Jordan's king worried about Syria aftermath
AMMAN — Jordan is struggling under the burden of a half-million refugees from the Syrian civil war — a conflict that King Abdullah II fears could spur a regional base for extremists and terrorists who are “establishing firm footholds in some areas.”
The 51-year -old monarch said the regime of embattled Syrian President Bashar Assad would not survive the revolt that has killed an estimated 70,000 Syrians.
“I believe we are past that point, too much destruction, too much blood,” Abdullah said.
As for his own country, Abdullah says reforms he has begun in Jordan will lead to a greater democracy and will serve as a model to other Arab states that have been undergoing two years of upheaval that have toppled longstanding leaders in Tunisia, Egypt, Libya and Yemen.
He wants Jordan's monarchy to “take a step back,” explaining his vision of a new style in which future kings — and possibly himself — will serve as arbitrators between different political factions but still hold sway over foreign and defense policies.
Abdullah said Jordan is spending $550 million annually to host an estimated 500,000 refugees from Syria's civil war — about 9 percent of Jordan's population of 6 million — and most have crossed in the last 12 months.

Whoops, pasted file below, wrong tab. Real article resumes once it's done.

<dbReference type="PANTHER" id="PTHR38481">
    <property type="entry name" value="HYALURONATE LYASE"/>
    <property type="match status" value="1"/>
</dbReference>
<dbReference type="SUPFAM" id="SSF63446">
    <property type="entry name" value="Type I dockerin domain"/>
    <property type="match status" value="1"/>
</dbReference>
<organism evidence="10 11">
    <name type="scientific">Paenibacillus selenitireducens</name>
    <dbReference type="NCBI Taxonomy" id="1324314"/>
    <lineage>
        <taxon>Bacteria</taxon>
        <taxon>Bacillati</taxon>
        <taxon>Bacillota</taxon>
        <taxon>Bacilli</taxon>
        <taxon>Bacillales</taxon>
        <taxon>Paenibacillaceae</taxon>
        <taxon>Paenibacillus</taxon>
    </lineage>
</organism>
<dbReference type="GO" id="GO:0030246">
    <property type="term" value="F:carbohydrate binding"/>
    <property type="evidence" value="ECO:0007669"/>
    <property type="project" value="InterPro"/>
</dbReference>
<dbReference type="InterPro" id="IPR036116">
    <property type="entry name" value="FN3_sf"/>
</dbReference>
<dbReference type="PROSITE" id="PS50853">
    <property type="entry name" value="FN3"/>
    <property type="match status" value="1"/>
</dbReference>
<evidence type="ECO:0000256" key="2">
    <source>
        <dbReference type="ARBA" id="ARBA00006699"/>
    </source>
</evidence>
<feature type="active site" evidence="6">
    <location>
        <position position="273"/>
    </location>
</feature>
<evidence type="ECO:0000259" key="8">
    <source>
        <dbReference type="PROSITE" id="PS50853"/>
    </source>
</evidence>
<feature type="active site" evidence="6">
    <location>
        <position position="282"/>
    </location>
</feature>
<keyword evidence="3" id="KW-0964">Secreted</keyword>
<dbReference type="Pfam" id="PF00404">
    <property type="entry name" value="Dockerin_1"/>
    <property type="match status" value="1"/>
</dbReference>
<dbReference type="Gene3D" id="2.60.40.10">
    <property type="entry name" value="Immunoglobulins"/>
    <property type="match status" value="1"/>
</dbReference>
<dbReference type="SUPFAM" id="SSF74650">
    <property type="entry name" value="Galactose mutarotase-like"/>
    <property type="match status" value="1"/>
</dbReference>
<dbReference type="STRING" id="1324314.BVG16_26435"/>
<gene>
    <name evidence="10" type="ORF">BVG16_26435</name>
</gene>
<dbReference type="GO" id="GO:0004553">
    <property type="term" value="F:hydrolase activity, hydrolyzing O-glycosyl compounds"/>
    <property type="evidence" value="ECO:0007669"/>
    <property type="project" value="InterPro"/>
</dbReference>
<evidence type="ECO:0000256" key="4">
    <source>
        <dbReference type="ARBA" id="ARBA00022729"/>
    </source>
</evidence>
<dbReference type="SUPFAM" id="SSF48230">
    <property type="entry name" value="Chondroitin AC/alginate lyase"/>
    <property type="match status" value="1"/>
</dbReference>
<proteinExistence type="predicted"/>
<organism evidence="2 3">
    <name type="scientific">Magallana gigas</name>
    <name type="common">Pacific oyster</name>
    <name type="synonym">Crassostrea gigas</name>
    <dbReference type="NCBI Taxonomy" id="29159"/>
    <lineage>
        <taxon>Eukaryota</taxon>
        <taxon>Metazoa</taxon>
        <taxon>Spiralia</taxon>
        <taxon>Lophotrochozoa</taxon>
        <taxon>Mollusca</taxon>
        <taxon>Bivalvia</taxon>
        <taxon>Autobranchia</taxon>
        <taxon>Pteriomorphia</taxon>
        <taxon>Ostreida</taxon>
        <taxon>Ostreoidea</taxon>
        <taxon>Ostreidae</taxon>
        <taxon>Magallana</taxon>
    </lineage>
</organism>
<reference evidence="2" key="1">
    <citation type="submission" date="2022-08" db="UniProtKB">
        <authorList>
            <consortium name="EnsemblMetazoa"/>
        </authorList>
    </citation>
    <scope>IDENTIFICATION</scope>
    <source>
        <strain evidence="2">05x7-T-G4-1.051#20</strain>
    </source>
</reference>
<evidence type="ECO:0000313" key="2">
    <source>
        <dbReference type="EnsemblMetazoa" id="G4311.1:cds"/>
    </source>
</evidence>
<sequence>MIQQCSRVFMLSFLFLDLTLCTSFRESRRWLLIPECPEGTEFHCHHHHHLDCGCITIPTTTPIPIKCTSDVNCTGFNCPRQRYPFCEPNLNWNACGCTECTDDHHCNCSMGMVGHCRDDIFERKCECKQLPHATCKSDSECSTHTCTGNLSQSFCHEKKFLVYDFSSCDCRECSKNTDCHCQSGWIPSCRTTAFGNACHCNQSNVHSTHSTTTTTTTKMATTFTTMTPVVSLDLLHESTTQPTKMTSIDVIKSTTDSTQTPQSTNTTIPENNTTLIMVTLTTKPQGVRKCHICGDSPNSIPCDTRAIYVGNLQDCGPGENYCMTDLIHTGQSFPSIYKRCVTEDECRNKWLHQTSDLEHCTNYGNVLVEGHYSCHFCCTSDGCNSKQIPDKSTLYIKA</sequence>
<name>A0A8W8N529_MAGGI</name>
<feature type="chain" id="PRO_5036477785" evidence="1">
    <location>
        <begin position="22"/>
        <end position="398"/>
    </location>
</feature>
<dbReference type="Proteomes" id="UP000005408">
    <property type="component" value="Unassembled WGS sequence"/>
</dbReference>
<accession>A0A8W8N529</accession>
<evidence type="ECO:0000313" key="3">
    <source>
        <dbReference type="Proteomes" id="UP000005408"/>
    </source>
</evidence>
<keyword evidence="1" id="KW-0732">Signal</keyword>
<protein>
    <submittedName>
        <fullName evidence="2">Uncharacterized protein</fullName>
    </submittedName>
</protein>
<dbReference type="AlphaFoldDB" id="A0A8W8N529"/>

The government says they have strained the country's meager resources, including health care and education, and forced the budget deficit to a record $3 billion last year.
Show commenting policy
TribLive commenting policy
- Budget reflects stakes for India
- Israeli Prime Minister Netanyahu expected to confront Obama on Iran
- Series of Islamic State terrorist attacks kills 37 in, north of Baghdad
- Putin foe Nemtsov’s killing nets odd theory
- Storied Poland leftist party struggling
- Iraq opens museum of antiquities in defiance of Islamic State terrorists
- Hamas labeled terrorists by Egypt
- Terrorists murder American blogger
- Britain’s PM fends off scrutiny that security services dropped ball
- Prominent Russian opposition figure Boris Nemtsov shot dead
- Stone Age Britons got wheat from trade route